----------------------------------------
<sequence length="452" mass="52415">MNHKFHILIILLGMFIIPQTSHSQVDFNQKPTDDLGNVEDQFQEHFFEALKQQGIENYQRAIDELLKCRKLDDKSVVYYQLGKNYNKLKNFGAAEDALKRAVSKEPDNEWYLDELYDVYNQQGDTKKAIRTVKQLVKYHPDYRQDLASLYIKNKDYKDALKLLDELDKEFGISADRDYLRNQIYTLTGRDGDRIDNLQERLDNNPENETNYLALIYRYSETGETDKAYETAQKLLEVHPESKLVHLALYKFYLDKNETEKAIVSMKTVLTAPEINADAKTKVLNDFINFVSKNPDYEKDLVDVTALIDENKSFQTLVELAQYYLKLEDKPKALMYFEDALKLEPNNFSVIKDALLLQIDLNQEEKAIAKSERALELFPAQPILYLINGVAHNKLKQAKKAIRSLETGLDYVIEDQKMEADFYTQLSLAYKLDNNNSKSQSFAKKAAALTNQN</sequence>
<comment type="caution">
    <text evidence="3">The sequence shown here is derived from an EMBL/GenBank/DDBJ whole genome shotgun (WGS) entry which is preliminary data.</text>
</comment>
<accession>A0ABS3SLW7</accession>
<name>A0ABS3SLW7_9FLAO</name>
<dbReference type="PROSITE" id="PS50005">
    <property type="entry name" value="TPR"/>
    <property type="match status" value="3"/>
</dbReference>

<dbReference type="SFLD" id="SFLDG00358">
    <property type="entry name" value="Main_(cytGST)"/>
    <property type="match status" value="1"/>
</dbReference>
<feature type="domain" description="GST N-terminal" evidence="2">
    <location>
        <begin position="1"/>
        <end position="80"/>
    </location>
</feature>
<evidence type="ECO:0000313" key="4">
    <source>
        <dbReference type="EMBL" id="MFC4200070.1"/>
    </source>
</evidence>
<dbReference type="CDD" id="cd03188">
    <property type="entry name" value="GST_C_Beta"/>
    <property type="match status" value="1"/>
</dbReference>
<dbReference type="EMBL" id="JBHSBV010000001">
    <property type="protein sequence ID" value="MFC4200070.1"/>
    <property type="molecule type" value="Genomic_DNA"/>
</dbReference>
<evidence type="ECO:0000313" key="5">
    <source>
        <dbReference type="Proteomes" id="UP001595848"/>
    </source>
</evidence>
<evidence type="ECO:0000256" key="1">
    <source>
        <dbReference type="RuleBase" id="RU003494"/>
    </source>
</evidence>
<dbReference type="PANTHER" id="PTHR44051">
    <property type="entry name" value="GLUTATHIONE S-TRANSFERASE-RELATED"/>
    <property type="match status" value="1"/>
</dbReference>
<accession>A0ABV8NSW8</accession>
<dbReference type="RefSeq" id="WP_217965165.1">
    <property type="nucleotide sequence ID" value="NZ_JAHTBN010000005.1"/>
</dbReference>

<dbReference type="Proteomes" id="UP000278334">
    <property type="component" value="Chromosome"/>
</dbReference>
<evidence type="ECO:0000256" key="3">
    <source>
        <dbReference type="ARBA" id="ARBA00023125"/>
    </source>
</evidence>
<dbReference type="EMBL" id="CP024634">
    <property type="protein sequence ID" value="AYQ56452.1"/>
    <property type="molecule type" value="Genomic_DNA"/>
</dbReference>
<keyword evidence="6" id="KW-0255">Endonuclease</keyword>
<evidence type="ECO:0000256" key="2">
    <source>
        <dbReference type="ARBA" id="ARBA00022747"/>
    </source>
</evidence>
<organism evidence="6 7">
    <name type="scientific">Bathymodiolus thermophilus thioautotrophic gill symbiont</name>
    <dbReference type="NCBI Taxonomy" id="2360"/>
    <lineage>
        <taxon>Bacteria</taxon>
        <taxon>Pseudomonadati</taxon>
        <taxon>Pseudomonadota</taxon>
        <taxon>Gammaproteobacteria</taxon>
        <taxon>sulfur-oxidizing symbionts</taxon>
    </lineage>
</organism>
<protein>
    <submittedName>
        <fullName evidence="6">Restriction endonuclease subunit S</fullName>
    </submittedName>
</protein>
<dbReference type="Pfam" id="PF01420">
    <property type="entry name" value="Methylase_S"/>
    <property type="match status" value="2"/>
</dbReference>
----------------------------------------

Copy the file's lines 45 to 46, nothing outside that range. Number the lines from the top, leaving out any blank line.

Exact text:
    <property type="entry name" value="GLUTATHIONE S-TRANSFERASE-RELATED"/>
    <property type="match status" value="1"/>